Popular Antidepressant May Promote Breast Cancer
They’re frequently prescribed to the most at-risk group — women in their 40s and 50s — and recent findings reveal that popular antidepressant drugs may promote breast cancer. We’ve told you before about the dangers of SSRIs, an incredibly popular class of antidepressants that can cause violent outbursts—both homicidal and suicidal. But now, researchers have found another alarming side effect: they may promote breast cancer.
About 70 percent of breast cancers are sensitive to estrogen—that is, estrogen contributes to their growth. Recently, researchers have found that paroxetine—the active ingredient in Paxil and Pexeva, some of the most widely prescribed SSRI antidepressants—has an estrogenic effect that likely promotes the development and growth of breast tumors in women.
The same study also identified bisphenol A, or BPA, which we have also warned about, as having estrogenic effects. BPA is found in some plastics, and in particular in the liner of tin cans and on many sales receipts.
In thinking about the breast cancer risk from SSRIs, keep in mind that clinical depression is twice as common in women as it is in men. In fact, one in four women in their 40s and 50s (one in ten Americans overall) now take an antidepressant medication.
As you may recall, last year the FDA approved paroxetine (marketed under the name Brisdelle) as a treatment for hot flashes and menopausal symptoms—despite the fact that the FDA’s own Reproductive Health Drugs Advisory Committee voted 10 to 4 against approval, because the severe side effects associated with SSRIs outweigh the minor benefits. In addition, SSRIs can be highly addictive. Many people struggle to get off them.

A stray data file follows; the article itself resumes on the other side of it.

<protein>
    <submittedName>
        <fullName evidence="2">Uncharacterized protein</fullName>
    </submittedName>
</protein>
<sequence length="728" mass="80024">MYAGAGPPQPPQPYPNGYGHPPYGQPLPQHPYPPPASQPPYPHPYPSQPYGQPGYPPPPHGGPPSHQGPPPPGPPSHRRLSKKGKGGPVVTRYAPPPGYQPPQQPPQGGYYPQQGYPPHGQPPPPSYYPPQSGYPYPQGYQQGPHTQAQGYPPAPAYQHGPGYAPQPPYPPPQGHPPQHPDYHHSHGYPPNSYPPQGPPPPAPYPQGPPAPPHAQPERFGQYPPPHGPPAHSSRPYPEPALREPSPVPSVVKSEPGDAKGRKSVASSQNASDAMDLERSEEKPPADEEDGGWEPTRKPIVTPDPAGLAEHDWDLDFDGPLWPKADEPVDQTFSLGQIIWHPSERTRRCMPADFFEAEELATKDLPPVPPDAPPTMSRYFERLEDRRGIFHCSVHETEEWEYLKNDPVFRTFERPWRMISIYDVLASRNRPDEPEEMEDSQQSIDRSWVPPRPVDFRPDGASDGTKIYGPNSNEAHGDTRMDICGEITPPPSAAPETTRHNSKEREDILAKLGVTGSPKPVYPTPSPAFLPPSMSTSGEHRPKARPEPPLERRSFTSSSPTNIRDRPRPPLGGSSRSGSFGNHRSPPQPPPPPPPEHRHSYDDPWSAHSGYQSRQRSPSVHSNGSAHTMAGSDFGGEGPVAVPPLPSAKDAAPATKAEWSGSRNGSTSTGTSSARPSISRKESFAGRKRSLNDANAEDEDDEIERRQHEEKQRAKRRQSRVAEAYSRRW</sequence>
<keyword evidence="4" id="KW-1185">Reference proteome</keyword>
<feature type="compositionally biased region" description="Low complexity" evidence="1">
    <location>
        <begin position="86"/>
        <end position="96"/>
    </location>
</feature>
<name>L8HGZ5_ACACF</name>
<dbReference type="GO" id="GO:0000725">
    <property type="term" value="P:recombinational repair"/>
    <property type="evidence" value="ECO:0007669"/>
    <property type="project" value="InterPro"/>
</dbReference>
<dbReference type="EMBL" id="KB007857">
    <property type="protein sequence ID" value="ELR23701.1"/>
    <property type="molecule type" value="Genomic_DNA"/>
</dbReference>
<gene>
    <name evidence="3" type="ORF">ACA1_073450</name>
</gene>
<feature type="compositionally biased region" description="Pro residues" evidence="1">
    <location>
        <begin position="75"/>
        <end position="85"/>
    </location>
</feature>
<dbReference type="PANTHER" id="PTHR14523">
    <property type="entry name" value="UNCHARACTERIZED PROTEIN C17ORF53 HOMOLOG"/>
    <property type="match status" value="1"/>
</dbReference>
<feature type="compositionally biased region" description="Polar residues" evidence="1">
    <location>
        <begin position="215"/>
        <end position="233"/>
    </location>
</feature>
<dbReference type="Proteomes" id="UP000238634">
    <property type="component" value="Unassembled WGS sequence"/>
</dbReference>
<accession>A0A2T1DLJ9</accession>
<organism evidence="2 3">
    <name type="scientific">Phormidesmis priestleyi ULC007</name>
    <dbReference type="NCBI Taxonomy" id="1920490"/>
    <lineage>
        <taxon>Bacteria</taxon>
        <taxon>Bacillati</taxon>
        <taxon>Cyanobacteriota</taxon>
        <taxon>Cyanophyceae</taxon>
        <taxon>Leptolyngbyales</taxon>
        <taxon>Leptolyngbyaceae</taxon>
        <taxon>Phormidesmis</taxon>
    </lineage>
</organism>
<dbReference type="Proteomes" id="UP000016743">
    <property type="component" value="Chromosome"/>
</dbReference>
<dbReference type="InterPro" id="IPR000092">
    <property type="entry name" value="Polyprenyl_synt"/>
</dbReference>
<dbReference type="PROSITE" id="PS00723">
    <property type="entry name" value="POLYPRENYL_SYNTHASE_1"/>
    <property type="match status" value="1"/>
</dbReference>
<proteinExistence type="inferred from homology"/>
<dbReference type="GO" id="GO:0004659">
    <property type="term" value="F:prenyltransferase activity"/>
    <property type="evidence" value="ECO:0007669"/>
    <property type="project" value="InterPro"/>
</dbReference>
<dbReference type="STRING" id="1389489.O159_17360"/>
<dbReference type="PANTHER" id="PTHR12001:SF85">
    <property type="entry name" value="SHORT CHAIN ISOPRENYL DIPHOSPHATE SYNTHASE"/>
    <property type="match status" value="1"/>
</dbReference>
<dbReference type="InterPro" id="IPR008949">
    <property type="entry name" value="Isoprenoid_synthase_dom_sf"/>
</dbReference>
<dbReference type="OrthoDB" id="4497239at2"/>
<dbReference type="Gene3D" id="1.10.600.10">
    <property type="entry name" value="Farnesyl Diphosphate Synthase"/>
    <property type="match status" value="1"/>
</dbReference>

The agency touted its decision to approve Brisdelle as an opportunity to provide women with a non-hormonal alternative to synthetic hormone replacement therapy (a common way to treat hot flashes). Why? Because synthetic—but not bioidentical hormone—therapy has been shown to increase the risk of breast cancer as well as heart disease.
Let’s walk through this. The two most important risk factors to developing breast cancer are being female and growing older: the older you get, the more likely you are to get breast cancer. So the FDA has approved a drug that may cause breast cancer for the group most at risk for breast cancer—in the hope of reducing breast cancer.
Is there a link between increased antidepressant use and increased rates of breast cancer? There’s no way to tell without a reputable, long-term study, but it’s not far-fetched to think that these two trends are linked.
You’ll note that the FDA conveniently ignored the safer alternative treatment option for post-menopausal symptoms: natural, bioidentical estriol. In addition, as Dr. Joseph Mercola points out, there are well over 800 references in the medical literature showing vitamin D’s effectiveness against cancer. Most recently, a meta-analysis of five studies published in the March 2014 issue of Anticancer Research found that patients diagnosed with breast cancer who had high vitamin D levels were twice as likely to survive compared to women with low levels. Moreover, high levels of vitamin D in conventional medicine is not really high by integrative medicine standards. Conventional medicine considers ng/ml blood levels of 30-100 to be safe. To prevent cancer and other health hazards, there is considerable evidence that levels need to be above 60 while still below 100.
For more about breast cancer and its diagnosis, see the following article.
Action Alert! Tell the FDA to reverse its approval of paroxetine for hot flashes. There is no reason for this dangerous drug’s approval, especially considering that it does the opposite of what it was intended to do when it was initially approved—reduce the risk of breast cancer. Send your message to the FDA today!
This article was republished with permission from the Alliance for Natural Health newsletter. Go straight to the source.